What should the Giants do with Daniel Jones? Examining New York’s options entering 2021

Will the Giants turn to Jones or be jonesing for a QB in 2021?

Dave Gettleman and the Giants were heavily scrutinized, criticized and any other -ized words you can think of when they selected Daniel Jones No. 7 overall in the 2019 NFL Draft. So far, the results have been better than meme-worthy, but have also raised a ton of question marks to Jones’ viability as a franchise QB.

At times, Jones shows promise: he has a solid arm, is mobile, can extend plays. But for every good play Jones has made, he’s been almost equally bad: Through 25 career games, Jones has turned the ball over 38 times (22 interceptions, 16 fumbles lost), resulting in a pretty gross 7-18 record.

The operating words in the above are “at times.” While Jones has tools that evaluators and execs fall in full-bloom love over, his pocket awareness, ball placement and turnover issues have put the Giants in an incredibly difficult position: With a draft class that features as many as six first-round talent QBs, does Jones get another year to figure it out, or will the Giants cut bait early and hit reset at the position?

Before fans scoff at the idea, consider how quick some franchises have been in recent years to move on from first-round QBs for what they felt were better options. The Cardinals sacked Josh Rosen after just a year and NFC rival Washington seems to have pulled the plug on the Dwayne Haskins experiment in DC. Across town, Sam Darnold doesn’t seem much long for the Big Apple, either, and he was selected just a year before Jones.

So what do the Giants do? It’s not easy.

One more year?

Probably the most logical and sensible of their options, Jones will probably get one more year as Giants signal caller to see if he can put it all together for New York.

While patience is a virtue, in the NFL in 2020 doesn’t allow much for that, especially with quarterbacks. Jones is just in his second season and has shown flashes of being a competent franchise passer, but competent doesn’t cut it in today’s NFL — just look at the way that Justin Herbert, Joe Burrow and Tua Tagovailoa have performed in action this year. While a lot of their success hasn’t amounted to a lot of wins, they’ve all left little doubt as franchise QBs.

It’s the MO for NFL teams to win titles while on a rookie quarterback contract, meaning there’s less time for franchises to decide whether or not they have The Guy under center. Entering Year 3, Jones still has many unanswered questions, with his ability to take care of the ball at the forefront.

In his career, Jones has just four turnover-free games. Of those four games, three of them came in 2020 — Weeks 9, 10 and 12 — which is encouraging trend. Jones did fumble in two of those three games, though. There are other red flags: his pocket awareness and ball placement two of them.

Overall, though, Jones has seemingly regressed in Year 2, his first (and potentially last) under Jason Garrett. As is said, the best thing for a young quarterback is continuity, and putting Jones in his third system with his third OC in as many years doesn’t bode well for his future.

Still, with the Giants playing better in recent weeks — though one of those games didn’t come with Jones taking snaps — it feels like the quarterback bought himself a little more time as the starter, with 2021 likely being the do-or-die season for his career in NYC.  With an ankle injury sidelining him on Sunday night, the window for evaluation got a lot tighter, too.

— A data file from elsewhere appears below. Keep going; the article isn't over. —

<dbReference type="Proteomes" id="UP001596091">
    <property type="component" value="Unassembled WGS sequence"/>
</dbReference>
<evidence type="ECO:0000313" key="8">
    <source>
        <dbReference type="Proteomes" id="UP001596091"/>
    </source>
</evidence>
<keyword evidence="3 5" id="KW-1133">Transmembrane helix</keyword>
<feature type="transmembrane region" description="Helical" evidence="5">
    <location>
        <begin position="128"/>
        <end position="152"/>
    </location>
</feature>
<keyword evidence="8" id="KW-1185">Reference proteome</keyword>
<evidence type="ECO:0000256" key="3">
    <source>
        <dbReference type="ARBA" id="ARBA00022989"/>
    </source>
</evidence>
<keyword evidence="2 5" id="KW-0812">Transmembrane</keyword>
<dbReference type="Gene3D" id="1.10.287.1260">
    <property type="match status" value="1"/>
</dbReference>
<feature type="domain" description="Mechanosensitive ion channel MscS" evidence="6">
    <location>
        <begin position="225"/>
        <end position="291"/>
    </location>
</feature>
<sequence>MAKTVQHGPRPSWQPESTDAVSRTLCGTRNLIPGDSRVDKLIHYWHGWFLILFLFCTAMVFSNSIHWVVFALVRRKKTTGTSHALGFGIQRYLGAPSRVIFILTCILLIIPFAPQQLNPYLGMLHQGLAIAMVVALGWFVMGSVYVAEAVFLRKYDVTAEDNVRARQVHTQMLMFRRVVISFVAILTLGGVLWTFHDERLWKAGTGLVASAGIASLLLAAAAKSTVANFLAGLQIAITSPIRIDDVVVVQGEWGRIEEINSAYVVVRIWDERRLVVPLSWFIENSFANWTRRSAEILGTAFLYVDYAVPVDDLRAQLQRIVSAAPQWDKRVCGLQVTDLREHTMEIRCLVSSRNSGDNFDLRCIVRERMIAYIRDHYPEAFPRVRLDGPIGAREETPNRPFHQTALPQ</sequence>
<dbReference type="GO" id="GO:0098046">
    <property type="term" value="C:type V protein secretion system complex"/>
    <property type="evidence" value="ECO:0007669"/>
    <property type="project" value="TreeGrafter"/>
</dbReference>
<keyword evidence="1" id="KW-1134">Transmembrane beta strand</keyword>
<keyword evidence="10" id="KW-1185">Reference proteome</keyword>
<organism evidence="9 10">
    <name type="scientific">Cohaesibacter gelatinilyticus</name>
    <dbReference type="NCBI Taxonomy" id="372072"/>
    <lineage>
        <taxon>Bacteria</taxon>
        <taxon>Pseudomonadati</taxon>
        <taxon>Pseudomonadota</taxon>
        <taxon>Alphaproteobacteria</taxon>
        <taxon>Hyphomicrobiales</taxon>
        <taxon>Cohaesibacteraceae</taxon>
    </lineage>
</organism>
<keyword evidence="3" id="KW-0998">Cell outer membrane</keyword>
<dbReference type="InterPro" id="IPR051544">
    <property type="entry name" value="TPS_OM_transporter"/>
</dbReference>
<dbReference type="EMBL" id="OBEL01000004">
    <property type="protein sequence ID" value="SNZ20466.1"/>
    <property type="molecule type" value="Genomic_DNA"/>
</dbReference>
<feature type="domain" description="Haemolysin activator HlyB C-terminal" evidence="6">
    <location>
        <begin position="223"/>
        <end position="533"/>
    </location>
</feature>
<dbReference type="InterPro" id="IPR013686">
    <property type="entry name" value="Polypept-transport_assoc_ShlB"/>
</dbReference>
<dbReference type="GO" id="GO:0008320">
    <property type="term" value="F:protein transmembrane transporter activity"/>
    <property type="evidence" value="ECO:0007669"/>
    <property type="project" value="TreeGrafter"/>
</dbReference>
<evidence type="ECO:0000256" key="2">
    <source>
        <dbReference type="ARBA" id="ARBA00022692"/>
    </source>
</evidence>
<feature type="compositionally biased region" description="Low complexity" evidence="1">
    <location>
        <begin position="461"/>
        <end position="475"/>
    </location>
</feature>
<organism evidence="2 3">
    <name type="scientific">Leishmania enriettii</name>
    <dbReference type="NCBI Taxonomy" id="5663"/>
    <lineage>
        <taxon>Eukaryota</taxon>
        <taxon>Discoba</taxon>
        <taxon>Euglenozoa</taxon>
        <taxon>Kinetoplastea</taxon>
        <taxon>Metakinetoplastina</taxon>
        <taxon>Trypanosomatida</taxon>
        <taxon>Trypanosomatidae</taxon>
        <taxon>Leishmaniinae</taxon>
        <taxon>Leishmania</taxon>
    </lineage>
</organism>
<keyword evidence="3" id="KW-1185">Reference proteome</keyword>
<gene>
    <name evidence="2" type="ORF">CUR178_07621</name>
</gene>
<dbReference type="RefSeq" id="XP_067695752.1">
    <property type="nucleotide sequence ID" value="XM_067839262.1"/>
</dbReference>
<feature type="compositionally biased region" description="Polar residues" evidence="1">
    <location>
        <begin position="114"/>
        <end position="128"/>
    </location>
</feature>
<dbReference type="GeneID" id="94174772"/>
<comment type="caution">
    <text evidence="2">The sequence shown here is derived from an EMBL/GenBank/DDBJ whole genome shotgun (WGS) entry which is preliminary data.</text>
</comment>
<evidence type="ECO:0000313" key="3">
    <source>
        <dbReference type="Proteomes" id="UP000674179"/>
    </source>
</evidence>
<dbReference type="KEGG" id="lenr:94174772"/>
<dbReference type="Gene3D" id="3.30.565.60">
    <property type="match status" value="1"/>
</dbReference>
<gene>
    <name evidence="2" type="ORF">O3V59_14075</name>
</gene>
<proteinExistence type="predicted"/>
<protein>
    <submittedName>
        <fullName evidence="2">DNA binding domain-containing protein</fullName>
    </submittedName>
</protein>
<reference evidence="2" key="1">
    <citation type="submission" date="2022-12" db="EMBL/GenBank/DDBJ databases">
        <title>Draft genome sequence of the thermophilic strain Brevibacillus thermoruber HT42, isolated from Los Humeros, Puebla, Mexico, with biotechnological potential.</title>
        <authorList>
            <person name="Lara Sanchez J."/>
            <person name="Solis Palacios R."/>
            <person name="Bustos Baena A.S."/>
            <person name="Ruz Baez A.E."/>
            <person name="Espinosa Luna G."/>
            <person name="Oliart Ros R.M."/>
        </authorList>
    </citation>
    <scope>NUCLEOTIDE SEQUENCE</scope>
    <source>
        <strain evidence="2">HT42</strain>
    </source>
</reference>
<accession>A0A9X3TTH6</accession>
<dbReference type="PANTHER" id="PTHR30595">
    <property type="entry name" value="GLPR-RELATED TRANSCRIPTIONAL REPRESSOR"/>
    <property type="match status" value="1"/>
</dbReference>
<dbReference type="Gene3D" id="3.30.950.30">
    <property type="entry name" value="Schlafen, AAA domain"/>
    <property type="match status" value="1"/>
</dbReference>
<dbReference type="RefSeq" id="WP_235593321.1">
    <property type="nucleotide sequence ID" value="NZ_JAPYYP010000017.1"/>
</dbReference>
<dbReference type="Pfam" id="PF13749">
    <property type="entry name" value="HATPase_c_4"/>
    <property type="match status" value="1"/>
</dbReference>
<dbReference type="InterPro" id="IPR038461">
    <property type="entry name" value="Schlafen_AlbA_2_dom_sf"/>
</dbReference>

Draft a quarterback?

With a bevy of young quarterbacks hitting the 2021 NFL Draft, might the Giants draft a quarterback and split from Jones before his third season? It’s the next likely and possible option for Big Blue.

If the Giants continue to win, then there’s a good chance that GM Dave Gettleman’s job will be safe entering the next season. If they sputter down the stretch and finish with just five or six wins, don’t be surprised if Gettleman is out.

If that scenario plays out and the Giants are staring at another sub-.500, no-playoff season under their belt, then a new GM will likely want his own quarterback, as is custom in today’s NFL (they usually want their own head coach, too, but Joe Judge should be an easy sell for the next guy). That leaves Jones in a precarious position.

Does Judge feel strongly enough that Jones is the answer at the position, or will a potential new GM have say?

With as many as six first-round QBs on the board, the Giants will be within striking range of at least one of them. While there are other holes to address, it might serve the franchise best to get some synergy between coach, GM and quarterback.

Much like the 2018 draft that featured five first-round quarterbacks — Baker Mayfield, Sam Darnold, Josh Rosen, Josh Allen and Lamar Jackson — there will be passers to be had. 

Sign or trade for a quarterback?

This is probably the least sensible market for the Giants to scour this offseason. Spotrac’s current cap projection leaves the Giants with just under $20 million in cap space for this upcoming offseason, with a fair amount of holes to try and fill. It would probably be a misallocation of resources to sign some like, say, Mitchell Trubisky or Jameis Winston to fill the spot with Jones still under contract.

Would the Eagles look to trade Carson Wentz, even within the division? Doubtful. Would the Jets trade Darnold to the Giants? They’ve done business in the past, after all. 

All of it is to say: Walking into a supermarket is much more satisfying when you have options. Giants fans just need to hope that Dave Gettleman, or whoever is shopping for groceries, picks the right ingredients for success in 2021 and beyond.

Source: Read Full Article